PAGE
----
Ideal Taxes Association

Raymond Richman       -       Jesse Richman       -       Howard Richman

 Richmans' Trade and Taxes Blog

Don't miss Confessions of a Greenpeace Dropout on the Watt's Up with That Blog today
Howard Richman, 2/27/2014

Don't miss Confessions of a Greenpeace Dropout on the Watt's Up with That Blog today. It's got humor and wisdom.

It starts by showing how Greenpeace founder Dr. Patrick Moore has been written out of Greenpeace history -- much as Stalin wrote out his fellow Bolshevik leaders. Then it goes on to some very wise testimony by Moore to the Senate about climate change. Here's how his testimony begins:


Comments: 1

Public Citizen's Fact-Check of Obama Administration Claims about TPP
Jesse Richman, 2/21/2014

Public Citizen's Eyes on Trade blog recently posted an excellent fact-check on claims made by the Obama administration about its trade policy. It's a good read.

It begins:

Fact-checking Froman: The Top 10 Myths Used by Obama’s Top Trade Official

U.S. Trade Representative Michael Froman tried in a speech yesterday to defend the Obama administration’s beleaguered trade policy agenda: the controversial Trans-Pacific Partnership (TPP) and Trans-Atlantic Free Trade Agreement (TAFTA) pacts and an unpopular push to Fast Track those sweeping deals through Congress. The list of those publicly opposing the Fast Track push includes most House Democrats, a sizeable bloc of House Republicans, House Minority Leader Nancy Pelosi, Senate Majority Leader Harry Reid, and 62% of the U.S. voting public.

In attempt to justify the administration’s polemical pacts, Froman resorted to some statements of dubious veracity, ranging from half-truths to outright mistruths. To set the record straight, here are the top 10 Froman fables...


Comments: 0

Hospital layoffs continuing
Howard Richman, 2/16/2014

Health care has been a booming field. With baby-boomers aging, the demand for health care has been increasing. Young people who wanted to find a sure-fire job have been going into nursing and other medical disciplines knowing that the market for healthcare workers was growing. But that market suddenly changed in December due to the onset of Obamacare.

In order to hold down the costs of Obamacare, government administrators are placing price ceilings on government healthcare payments. Also, some healthcare consumers, facing higher costs for insurance, are cutting back on their elective procedures.

As a result of these two factors, hospitals are being forced to cut back on the services that they offer and are laying off workers. The result will be fewer hospitals and clinics and fewer services offered by the remaining hospitals and clinics. As healthcare supply decreases, customers will increasingly encounter long waiting times and other forms of healthcare rationing.

The last two monthly employment reports from the Bureau of Labor Statistics confirm that the new trend began shortly before I first spotted it in the December 20th American Thinker (Jobless Claims Up). After going up month after month, hospital jobs started declining in December from 4,797,500 in November to 4,792,800 in December to 4,788,300 in January (on a seasonally-adjusted basis).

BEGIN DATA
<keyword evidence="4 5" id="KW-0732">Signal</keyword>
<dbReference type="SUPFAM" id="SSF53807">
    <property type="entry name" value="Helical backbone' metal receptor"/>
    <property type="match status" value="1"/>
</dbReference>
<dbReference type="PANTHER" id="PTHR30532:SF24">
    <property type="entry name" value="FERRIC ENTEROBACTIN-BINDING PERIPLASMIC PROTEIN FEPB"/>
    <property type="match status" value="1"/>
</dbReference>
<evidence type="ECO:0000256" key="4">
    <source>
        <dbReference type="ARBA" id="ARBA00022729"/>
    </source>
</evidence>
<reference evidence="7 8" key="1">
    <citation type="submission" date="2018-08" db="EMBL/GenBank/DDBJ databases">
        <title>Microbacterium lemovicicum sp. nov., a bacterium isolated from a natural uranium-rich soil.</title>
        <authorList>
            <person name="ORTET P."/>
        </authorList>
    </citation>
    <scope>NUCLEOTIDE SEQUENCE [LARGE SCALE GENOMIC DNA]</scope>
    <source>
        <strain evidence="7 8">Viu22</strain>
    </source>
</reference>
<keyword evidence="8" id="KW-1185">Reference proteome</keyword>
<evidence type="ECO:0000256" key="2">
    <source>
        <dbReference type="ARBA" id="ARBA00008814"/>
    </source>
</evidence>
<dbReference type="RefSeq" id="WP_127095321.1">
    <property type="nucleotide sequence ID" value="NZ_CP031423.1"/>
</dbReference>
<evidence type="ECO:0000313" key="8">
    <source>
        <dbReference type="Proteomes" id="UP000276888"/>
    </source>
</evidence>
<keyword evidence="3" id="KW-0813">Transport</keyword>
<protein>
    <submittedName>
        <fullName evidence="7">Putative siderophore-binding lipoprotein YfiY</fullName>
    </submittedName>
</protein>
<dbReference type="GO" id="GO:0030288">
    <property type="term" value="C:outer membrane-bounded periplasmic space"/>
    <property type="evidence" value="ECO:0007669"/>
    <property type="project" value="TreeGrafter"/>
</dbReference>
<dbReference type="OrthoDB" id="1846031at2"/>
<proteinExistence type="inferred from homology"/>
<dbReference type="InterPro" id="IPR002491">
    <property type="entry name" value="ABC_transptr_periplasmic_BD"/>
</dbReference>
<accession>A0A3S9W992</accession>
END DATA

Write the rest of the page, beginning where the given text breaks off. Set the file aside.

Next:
An article in a Nevada newspaper explains why these layoffs are occurring (Problematic hospital funding leads to layoffs, reconsiderations):...


Comments: 0

Voters not Sold on Fast Track
Jesse Richman, 2/12/2014

A new poll on trade policy preferences concerning Fast Track was recently released.  Overall these results are resoundingly consistent with previous surveys.  Public support for policies that continue to promote imbalanced "free" trade has been and remains very low.  Public support for granting the president authority to pursue a fast track to a bad deal is also very low.

There is some interesting material in the poll.  In particular, Republican rhetoric against Obama's assertion of unilateral presidential authority appears to be deepening Republican voters' opposition to granting the president Fast Track authority.  The numbers are quite striking.  Republican members of the House should clearly think twice and three times, and check if they have a primary challenger, before voting for Fast Track.

Republicans and conservatives especially believe that fast-track authority gives the president too much power. Among Republicans, 87% find the argument that fast track gives the president too much power a very or fairly convincing reason to oppose fast-track authority (85% among conservatives). Similarly, 61% of Republicans say their single greatest concern about Congress giving the president fast-track authority is that it would give the president too much power (64% among conservatives).

Overall the poll finds much more opposition than support. 62 percent of respondents oppose granting fast track authority versus 28 percent who favor granting that authority. 

Voters highest priorities for trade deals are preventing U.S. jobs from moving overseas (49 percent including 55 percent of Republicans) and preventing unfair competition that lowers workers wages....


Comments: 1

How to Reduce Inequality of Income and Wealth
Raymond Richman, 2/11/2014

The inequality of income has been raised as a political issue but neither the Democrats nor the Republicans have proposed anything resembling a reasonable policy to reduce it. The Dems would raise the rates of the personal income tax and increase entitlements while the Republicans argue that lower taxes would create more equality by helping achieving full employment. Both are partly right. But both overlook the fact that much of the income of the very wealthy is not really taxed at all. You would not suspect that the principal reason there are so many millionaires and billionaires is, believe it or not, the Corporate Income Tax.